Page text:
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Thursday, Sep 19, 2019

Civic hospitals can be force multipliers for Ayushman Bharat | Opinion

The civic health department has about 1,200 people on the rolls but according to the civic health chief, these hospitals can function only if an additional 700 staff and about 100 doctors are recruited.

opinion Updated: Sep 09, 2019 15:52 IST
Abhay Vaidya
Abhay Vaidya
Hindustan Times, Pune
The Balasaheb Thackeray Hospital near Mitra Mandal in Pune has been lying in a state of neglect.
The Balasaheb Thackeray Hospital near Mitra Mandal in Pune has been lying in a state of neglect.(HT PHOTO.)
         

As many as eight civic hospitals, including two named after members of the Bal Thackeray family, are lying in a state of neglect in Pune for a number of years now.

In 2016, Shiv Sena president Uddhav Thackeray had inaugurated the Pune Municipal Corporation’s three-storeyed Hindu Hridayasamrat Balasaheb Thackeray hospital named after his father and founder of the party. Today, only the OPD (out patients department) of this hospital is operational on the ground floor.

Same is the case with the six-storeyed Bindumadhav Thackeray hospital in another part of the city, and six other hospitals constructed by the PMC. In the case of the Bindumadhav hospital, the third and fourth floors are being used as classrooms of a school for deaf children.

The civic health department has about 1,200 people on the rolls but according to the civic health chief, these hospitals can function only if an additional 700 staff and about 100 doctors are recruited. Since that has not been done, these hospital buildings, constructed at enormous cost to the public exchequer on prime public property in different localities, are are empty, wasted and uncared for while the poor suffer for want of better healthcare facilities.

Same is the case with the Maharashtra government’s Sassoon general hospital which approved construction of an additional 11-storey hospital building on its premises. Work on this project began in 2009 and was to be completed in three years. However, it has remained incomplete even today, after spending around Rs 74 crore on the building. According to government officials, another Rs 109 crore have been approved for this project and will be released in a phased manner.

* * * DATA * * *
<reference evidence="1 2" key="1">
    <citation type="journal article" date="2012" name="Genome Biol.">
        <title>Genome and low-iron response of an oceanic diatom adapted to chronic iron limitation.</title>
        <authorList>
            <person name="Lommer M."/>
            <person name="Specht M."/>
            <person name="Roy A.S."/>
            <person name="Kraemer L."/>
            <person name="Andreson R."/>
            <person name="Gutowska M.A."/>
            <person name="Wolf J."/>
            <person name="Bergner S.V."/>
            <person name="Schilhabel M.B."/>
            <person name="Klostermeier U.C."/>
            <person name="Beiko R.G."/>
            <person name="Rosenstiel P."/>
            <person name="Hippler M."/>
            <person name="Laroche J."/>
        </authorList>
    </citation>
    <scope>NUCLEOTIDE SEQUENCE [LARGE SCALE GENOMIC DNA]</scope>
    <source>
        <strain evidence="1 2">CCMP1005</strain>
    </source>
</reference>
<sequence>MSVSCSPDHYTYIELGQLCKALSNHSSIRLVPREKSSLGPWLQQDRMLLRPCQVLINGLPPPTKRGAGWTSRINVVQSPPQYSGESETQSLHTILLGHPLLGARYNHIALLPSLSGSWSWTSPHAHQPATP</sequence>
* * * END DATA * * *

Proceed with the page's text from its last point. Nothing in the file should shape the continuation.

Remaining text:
Of the eight civic hospitals lying defunct in Pune is the four-storeyed 100-bed Draupadabai Murlidhar Khedekar general hospital and trauma care centre which was run by a private hospital since 2008, under a public-private partnership (PPP) agreement for 10 years. Located on the old Pune-Mumbai highway, this hospital used to receive many road accident cases because of its location.

The moment this agreement ended, the private hospital decided not to renew its agreement with the civic body. In fact, Dr Charudutta Apte, chairman and managing director of Sahyadri Hospitals, which was in partnership with the PMC to run the civic hospital, was quite bitter about the experience.

He called the partnership “a horrific experience” because of the frequent political interference and vandalism of property.

The point is, whether it is Uttar Pradesh (Gorakhpur BRD College), Bihar or Pune, government and municipal corporation-driven healthcare is in a shambles.

Municipal corporations across the country, especially in a rapidly-expanding city like Pune, are overburdened and overwhelmed with the demands and challenges of delivering basic civic amenities. The perennial problems of potholed roads, inadequate and inequitable water supply and poor solid waste management are among their biggest challenges. To expect municipal corporations to also construct hospitals and run them efficiently is unrealistic.

Municipal corporations can certainly run one or two hospitals efficiently, which is what they did decades ago when cities were of a manageable size. But the situation has changed dramatically today and it would be wise not to burden municipal corporations with the responsibility of running hospitals.

In fact, it would be most worthwhile if these hospitals were brought under the ambitious Ayushman Bharat scheme of the central government which envisages establishment of health and wellness centres across the country. These centres are being designed to offer a variety of medical services ranging from pregnancy care, child care to management of mental illness and care for the elderly.

Certainly, hospital buildings lying idle or poorly-run civic/government hospitals across the country could be brought under the Ayushman Bharat scheme with the objective of transforming them into fully-functional hospitals and healthcare centres for the benefit of the poor.

First Published: Sep 09, 2019 15:51 IST